It is certainly unacceptable for them all to descend on you in a way you find exhausting. That conversation needs to be had — and if you have already tried and failed, you need to try again, even if permafrost descends for a while.
Adult children can become very selfish, even arrogant, used as they are to mother always being ready to serve their needs — especially as you were always the main hands-on parent.
But how long can it be allowed to continue? Boundaries are essential when children are young, and they don’t stop their civilising function in the years that follow.
Let’s give your family the benefit of the doubt (generally a good attitude) and say they only hold their noisy parties at your place so that you will feel included. That’s one thing, but trying to dictate your relationships is quite another.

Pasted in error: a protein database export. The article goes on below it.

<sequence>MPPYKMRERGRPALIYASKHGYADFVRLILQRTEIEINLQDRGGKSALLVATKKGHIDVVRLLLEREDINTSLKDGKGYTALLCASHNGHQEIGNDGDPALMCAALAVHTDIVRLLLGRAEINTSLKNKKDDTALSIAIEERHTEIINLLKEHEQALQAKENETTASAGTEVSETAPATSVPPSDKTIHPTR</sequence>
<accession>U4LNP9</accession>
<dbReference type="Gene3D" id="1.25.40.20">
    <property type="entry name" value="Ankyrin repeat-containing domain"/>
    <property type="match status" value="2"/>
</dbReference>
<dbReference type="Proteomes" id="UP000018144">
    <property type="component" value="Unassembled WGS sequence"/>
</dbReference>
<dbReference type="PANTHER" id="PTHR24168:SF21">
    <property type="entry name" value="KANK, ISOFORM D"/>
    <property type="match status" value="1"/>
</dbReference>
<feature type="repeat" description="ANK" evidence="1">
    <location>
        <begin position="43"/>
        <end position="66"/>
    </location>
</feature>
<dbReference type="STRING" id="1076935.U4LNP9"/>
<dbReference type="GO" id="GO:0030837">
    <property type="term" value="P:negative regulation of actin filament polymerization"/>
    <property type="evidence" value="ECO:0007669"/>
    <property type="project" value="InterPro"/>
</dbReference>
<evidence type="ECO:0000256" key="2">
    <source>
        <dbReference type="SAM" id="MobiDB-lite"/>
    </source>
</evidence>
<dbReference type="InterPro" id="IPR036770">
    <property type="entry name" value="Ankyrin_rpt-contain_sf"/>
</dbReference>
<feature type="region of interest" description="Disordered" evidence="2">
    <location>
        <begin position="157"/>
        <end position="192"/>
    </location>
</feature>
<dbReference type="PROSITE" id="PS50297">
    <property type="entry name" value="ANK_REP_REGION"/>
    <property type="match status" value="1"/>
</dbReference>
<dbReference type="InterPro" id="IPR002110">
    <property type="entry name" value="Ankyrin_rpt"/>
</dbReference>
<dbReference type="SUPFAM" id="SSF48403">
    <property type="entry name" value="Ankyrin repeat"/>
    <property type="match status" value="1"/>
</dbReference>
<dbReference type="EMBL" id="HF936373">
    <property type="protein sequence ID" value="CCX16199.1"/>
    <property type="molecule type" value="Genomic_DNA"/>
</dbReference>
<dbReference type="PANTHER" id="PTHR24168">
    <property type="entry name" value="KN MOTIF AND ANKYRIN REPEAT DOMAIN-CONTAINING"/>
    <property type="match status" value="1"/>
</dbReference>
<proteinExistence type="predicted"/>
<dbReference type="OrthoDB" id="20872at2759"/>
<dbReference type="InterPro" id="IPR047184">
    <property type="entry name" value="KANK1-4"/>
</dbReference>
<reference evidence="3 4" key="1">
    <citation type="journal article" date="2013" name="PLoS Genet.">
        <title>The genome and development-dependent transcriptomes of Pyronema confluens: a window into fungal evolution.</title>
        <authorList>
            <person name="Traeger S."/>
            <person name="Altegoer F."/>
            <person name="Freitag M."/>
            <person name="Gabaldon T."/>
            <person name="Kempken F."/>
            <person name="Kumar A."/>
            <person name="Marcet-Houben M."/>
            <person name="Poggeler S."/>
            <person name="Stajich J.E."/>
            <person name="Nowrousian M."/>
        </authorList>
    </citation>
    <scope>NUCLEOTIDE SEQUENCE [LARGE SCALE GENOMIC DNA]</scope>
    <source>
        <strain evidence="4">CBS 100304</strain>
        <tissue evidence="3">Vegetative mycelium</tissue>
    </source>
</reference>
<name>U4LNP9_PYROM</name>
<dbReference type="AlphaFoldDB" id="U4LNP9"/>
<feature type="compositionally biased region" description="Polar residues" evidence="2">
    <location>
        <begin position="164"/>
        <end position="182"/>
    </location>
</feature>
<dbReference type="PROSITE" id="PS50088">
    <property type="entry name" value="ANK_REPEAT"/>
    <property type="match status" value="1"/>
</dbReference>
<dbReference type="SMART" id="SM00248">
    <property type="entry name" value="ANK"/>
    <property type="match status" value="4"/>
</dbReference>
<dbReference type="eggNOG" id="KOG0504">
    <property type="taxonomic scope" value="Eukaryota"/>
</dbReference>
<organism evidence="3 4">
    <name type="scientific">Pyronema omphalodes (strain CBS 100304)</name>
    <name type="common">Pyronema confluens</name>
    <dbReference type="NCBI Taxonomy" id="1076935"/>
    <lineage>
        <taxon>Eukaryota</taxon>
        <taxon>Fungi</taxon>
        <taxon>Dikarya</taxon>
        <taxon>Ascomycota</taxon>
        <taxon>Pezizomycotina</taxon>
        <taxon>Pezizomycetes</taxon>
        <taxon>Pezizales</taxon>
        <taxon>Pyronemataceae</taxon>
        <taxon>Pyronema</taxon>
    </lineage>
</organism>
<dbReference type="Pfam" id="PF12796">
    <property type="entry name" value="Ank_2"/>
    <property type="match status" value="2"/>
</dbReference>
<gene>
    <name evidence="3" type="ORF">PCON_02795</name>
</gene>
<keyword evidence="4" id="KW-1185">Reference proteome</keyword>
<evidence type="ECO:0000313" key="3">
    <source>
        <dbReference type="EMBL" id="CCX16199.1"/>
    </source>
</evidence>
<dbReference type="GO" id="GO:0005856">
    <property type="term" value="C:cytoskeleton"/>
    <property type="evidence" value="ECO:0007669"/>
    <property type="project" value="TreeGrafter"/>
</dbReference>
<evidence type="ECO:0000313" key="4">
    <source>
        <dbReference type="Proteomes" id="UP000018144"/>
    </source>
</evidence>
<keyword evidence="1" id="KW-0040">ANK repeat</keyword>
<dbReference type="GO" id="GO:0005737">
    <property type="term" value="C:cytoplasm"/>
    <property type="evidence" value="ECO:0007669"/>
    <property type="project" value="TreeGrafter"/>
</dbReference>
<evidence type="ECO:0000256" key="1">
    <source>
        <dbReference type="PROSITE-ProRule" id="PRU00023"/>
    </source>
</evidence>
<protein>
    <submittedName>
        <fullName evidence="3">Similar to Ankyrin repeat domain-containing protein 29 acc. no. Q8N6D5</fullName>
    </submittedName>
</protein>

They have no right to judge and try to exclude the man who has made you happy for the past five years. I have every sympathy with that quiet person feeling out of his depth surrounded by noisy young people very different to him.
It sounds as though their dislike of him might be rooted in snobbery, rather than a feeling of offence that he left their party.
If they look down on his lack of sophistication, they need to be roundly teased/mocked for it (that’s often a useful way to put people in their place without getting angry), though I fear you’ll find this difficult.
Christmas approaches apace, but surely it’s not too late to book somewhere where you and he can escape together? If the family is shocked and/or disappointed, so be it. You can say airily that next year you and he will throw a big family ‘do’ at yours, but now you feel like a change to cheer you up.